The world of college basketball has cast an unmistakable and unavoidable spotlight on the Michigan basketball program once again. And if the Wolverines hope to have even a similar amount of success next season as they did throughout 2012-13, advancing all the way to the national championship before falling to Louisville, incoming freshman point guard Derrick Walton will be a major reason why.
The deal is simple -- Walton will arrive in Ann Arbor in June and like it or not, ready or not, the expectations will be through the lit up roof of Crisler Center. The task of following college basketball’s National Player of the Year, Trey Burke, is a tag Walton won’t be able to escape, but in his mind, the words, analysis, and breakdowns will fall on deaf ears.
Aiming to remove himself, as much as possible, from the giant shadow a player the caliber of Burke has permanently left in the Michigan basketball program, won’t be easy. But Walton is his own man, his own player, and eager to pave his own trail, all the while heeding words of advice Burke can provide as he exits.
“I talked to him a couple days ago,” Walton told GoBlueWolverine. “He was just telling me a few things that’ll help my transition going into college. He basically just told me to be ready for whatever is thrown at me and be ready to grow up quick. Basically, be ready to run the team at a young age and dedicate myself to getting better everyday.”
Walton won’t be alone at the point guard position, leaning on sophomore Spike Albrecht to help share in the duties of running and guiding a talented, deep, but still young Wolverine crew that feel, once again, like they left unfinished business left on the table.
“Every time I go up there I talk to Spike but Spike doesn’t really say too much,” said Walton. “He’s kind of a quiet guy. But I intend on him showing me the ropes and showing me how to get there. I’m going to depend on him a lot for a lot of things.
“Looking at the big picture, there’s still a lot of work to be done. I haven’t stepped on campus and done anything. Basically, I’m still trying to prove myself.”
And Walton will have every opportunity to do just that as he shifts his focus from leading Harper Woods (Mich.) Chandler Park Academy, where he played for his father Derrick Walton Sr., on to Michigan, where he is set to enroll in June.
Sweating out the process both Mitch McGary and Glenn Robinson III went through, looking at the possibility of jumping ship to the NBA, Walton chose to let his future teammates make their own decision without any added pressure. But that doesn’t mean he didn’t have his own opinion in the matter.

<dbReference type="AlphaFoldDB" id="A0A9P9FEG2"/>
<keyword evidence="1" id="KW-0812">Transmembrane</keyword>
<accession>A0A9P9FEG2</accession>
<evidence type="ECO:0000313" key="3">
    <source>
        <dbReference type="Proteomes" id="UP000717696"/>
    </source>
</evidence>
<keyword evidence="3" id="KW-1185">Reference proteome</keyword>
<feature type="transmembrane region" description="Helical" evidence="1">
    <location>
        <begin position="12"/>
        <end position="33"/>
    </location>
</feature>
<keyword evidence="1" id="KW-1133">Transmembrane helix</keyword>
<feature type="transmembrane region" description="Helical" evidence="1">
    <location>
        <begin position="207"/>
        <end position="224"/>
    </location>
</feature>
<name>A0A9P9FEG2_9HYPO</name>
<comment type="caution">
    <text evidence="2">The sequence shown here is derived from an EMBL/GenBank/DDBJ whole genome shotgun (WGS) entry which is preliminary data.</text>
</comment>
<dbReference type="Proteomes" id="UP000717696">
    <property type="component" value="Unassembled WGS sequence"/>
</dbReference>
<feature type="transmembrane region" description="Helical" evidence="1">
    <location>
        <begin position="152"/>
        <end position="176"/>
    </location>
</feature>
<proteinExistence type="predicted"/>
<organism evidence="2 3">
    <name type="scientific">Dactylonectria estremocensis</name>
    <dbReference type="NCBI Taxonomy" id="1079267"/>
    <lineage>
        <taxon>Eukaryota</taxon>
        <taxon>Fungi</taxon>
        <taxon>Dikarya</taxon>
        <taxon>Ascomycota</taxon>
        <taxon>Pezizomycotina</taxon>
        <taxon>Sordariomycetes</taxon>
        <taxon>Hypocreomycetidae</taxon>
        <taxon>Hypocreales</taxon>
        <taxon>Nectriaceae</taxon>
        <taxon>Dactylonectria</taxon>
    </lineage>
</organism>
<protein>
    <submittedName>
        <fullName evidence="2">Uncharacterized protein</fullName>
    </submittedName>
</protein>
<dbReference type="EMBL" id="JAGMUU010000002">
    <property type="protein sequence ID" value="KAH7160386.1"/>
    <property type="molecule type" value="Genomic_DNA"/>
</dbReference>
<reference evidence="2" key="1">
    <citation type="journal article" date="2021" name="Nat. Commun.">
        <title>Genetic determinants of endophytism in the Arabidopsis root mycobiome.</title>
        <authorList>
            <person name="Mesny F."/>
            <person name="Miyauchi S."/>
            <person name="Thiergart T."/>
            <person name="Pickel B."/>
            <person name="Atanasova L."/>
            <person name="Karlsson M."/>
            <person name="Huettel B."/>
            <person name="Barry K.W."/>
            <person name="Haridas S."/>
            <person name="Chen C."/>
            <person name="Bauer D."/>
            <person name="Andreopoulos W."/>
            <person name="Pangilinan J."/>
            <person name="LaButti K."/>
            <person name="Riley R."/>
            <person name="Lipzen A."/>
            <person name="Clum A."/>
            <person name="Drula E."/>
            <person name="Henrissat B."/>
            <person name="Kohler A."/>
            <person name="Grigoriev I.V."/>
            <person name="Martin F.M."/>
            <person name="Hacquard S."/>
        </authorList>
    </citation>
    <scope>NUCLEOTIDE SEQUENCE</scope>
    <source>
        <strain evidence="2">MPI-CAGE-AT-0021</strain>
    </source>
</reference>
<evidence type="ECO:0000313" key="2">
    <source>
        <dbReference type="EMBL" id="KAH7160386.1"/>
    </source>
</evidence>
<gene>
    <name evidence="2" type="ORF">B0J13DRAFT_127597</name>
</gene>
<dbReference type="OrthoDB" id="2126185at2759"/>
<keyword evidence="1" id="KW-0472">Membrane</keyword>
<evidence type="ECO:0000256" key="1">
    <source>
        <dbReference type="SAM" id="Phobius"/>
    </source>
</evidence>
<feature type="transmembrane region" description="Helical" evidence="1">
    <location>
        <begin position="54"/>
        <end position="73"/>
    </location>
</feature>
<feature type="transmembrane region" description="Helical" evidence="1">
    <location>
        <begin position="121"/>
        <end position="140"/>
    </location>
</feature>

“I was basically crossing my fingers, crossing my toes, crossing my eyes -- just hoping that they wouldn’t leave after their first year,” said Walton. “Just give me one year, at least one year with all of that athleticism and the craziness that goes on with those two in there.
“After I saw the headline, I was like, phew. It was a big sigh of relief knowing that those guys are coming back.”
With McGary and Robinson III on board, Walton’s real skill will have the full capability of taking flight. Walton’s passing ability combined with high pick and roll action and the freedom John Beilein’s offense allows for should create plenty of time for lobs, lasers, and sneaky no look bounce passes through traffic.
“Honestly, it’s just all about chemistry with my guys,” said Walton. “Them knowing my tendencies and stuff. Me being a guy that’s willing to make the extra pass or willing to get somebody else going is basically it. I just basically tell my teammates to expect the ball even when you don’t expect it.
“The freedom the point guard has is great for me. I like the freedom coach gives us to make plays. That played a big part in my decision to go to Michigan.”
The trust Walton has in the Michigan coaching staff to help get him where he needs to be come October is immense, specifically his relationship with assistant Bacari Alexander, who Walton calls, “an uncle.”
And the coaches plan to reciprocate that level of trust in Walton. The flashy passes and assist totals could jump out, but the propensity, and the courage Walton holds inside of him to want the ball like Burke did in the waning moments of regulation against Kansas, goes unmeasured.
“Thinking about that is crazy,” said Walton. “I always imagine myself taking a big shot like that and trying to go win the game. Just thinking about being the focal point, or even having the chance to be, is big for me.”
And if Michigan hopes to get back to Dallas next spring, Walton could provide the key to the chartered flight.